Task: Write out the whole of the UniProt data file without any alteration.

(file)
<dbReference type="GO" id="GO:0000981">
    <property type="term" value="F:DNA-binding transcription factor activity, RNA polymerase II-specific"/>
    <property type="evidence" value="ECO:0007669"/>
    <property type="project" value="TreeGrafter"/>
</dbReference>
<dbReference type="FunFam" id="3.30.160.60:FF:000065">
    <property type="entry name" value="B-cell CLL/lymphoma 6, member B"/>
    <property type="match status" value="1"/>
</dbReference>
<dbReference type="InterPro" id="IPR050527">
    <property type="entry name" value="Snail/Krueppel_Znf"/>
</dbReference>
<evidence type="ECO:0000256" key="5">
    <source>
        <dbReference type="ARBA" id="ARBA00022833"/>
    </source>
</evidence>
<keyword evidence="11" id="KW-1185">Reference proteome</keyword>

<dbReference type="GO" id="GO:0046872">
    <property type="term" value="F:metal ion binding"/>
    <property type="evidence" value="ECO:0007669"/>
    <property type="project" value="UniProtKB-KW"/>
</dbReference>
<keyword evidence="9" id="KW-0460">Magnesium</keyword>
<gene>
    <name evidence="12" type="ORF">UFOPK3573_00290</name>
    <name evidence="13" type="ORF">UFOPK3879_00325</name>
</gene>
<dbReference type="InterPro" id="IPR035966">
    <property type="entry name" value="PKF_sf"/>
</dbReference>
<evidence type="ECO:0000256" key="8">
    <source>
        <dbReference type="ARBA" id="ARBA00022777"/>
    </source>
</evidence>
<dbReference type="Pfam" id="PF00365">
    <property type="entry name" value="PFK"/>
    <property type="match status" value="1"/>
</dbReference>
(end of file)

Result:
<dbReference type="GO" id="GO:0000981">
    <property type="term" value="F:DNA-binding transcription factor activity, RNA polymerase II-specific"/>
    <property type="evidence" value="ECO:0007669"/>
    <property type="project" value="TreeGrafter"/>
</dbReference>
<dbReference type="FunFam" id="3.30.160.60:FF:000065">
    <property type="entry name" value="B-cell CLL/lymphoma 6, member B"/>
    <property type="match status" value="1"/>
</dbReference>
<dbReference type="InterPro" id="IPR050527">
    <property type="entry name" value="Snail/Krueppel_Znf"/>
</dbReference>
<evidence type="ECO:0000256" key="5">
    <source>
        <dbReference type="ARBA" id="ARBA00022833"/>
    </source>
</evidence>
<keyword evidence="11" id="KW-1185">Reference proteome</keyword>

<dbReference type="GO" id="GO:0046872">
    <property type="term" value="F:metal ion binding"/>
    <property type="evidence" value="ECO:0007669"/>
    <property type="project" value="UniProtKB-KW"/>
</dbReference>
<keyword evidence="9" id="KW-0460">Magnesium</keyword>
<gene>
    <name evidence="12" type="ORF">UFOPK3573_00290</name>
    <name evidence="13" type="ORF">UFOPK3879_00325</name>
</gene>
<dbReference type="InterPro" id="IPR035966">
    <property type="entry name" value="PKF_sf"/>
</dbReference>
<evidence type="ECO:0000256" key="8">
    <source>
        <dbReference type="ARBA" id="ARBA00022777"/>
    </source>
</evidence>
<dbReference type="Pfam" id="PF00365">
    <property type="entry name" value="PFK"/>
    <property type="match status" value="1"/>
</dbReference>